95% of new products introduced each year fail.
According to AcuPoll, a research agency out of Cincinnati, as many as 95% of new products introduced each year fail, resulting in massive losses. Considering the investment that goes into developing and rolling out a new product, failing to meet sales goals can be a devastating reality. While some industries fair better than others, the story looks the same across most.
McKinsey & Company conducted a study to better understand what sets those who are successful apart. The results seem simple: "Top performers were twice as likely as bottom performers to research what, exactly, customers wanted." Clearly the answer lies in a true understanding of customer preferences, yet in the same study McKinsey found that "more than 80 percent of the top performers said they periodically tested and validated customer preferences during the development process, compared with just 43 percent of bottom performers." While the statistic serves to underscore the author’s point, what is striking about this is the fact that almost half of the bottom performers are still leveraging research as well, begging the question: if so many companies are using research to understand customer needs and preferences, why is the failure rate so high?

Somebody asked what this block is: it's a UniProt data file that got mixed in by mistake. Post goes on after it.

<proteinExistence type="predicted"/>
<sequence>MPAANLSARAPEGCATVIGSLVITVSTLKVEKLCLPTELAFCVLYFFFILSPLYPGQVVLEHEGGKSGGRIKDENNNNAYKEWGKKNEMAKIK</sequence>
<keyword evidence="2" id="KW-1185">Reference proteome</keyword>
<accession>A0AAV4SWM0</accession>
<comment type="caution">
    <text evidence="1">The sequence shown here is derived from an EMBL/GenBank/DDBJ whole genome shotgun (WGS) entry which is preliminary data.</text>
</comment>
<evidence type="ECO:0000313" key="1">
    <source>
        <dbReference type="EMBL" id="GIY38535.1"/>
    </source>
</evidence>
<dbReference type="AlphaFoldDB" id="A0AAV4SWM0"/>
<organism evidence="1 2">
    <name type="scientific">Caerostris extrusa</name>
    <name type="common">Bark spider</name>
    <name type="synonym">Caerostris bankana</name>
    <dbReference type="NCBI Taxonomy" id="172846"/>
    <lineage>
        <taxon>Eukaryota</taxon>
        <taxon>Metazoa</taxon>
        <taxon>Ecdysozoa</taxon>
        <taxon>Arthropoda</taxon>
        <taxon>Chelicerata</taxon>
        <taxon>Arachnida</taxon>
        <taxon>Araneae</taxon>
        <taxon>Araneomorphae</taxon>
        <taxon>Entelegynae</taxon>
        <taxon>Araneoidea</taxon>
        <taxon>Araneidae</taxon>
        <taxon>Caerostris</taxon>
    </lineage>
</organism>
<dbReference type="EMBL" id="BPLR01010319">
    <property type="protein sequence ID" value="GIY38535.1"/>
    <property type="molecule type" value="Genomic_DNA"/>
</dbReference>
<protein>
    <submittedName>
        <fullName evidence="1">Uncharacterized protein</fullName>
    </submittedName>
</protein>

Unfortunately, part of the blame must fall directly on us as market researchers. While of course there are factors which are well outside our sphere of influence, and this is not to say that anything malicious is happening, many market research practices are contributing to this high rate of failure for three key reasons: 1) Customer needs are not understood from the beginning, 2) the wrong methodology is being used, and 3) the data collected is not actionable.
In the case outlined above, at least most of the organizations are attempting to leverage data to drive the process, yet too often these decisions around product design are ultimately made based on "gut feel" by marketers. Until we understand preferences directly at the consumer level, we’re ultimately just taking a shot in the dark, jeopardizing product success and potentially contributing to product failure.
Both qualitative and quantitative data can prove to be extremely useful, but as marketers, we have to understand the advantages and weaknesses of both. The first step in collecting customer data is identifying the problem. This key step informs how the research study is designed, and designing a study without a problem to solve for is a futile exercise. Beginning with the end in mind allows marketers to design the best research process and identify the appropriate methodology. For example, if the goal of the study is to understand how user-friendly a prototype of a product is, a series of focus groups might be appropriate; however if the goal is to forecast demand for a potential new product, a focus group is absolutely the wrong methodology. Understanding methods for data collection is an important piece of expertise that markers bring to the table. How research is conducted can, in the end, contribute to either the success or failure of the product, and as marketers we have the responsibility to employ the best data collection method possible, given time and resources.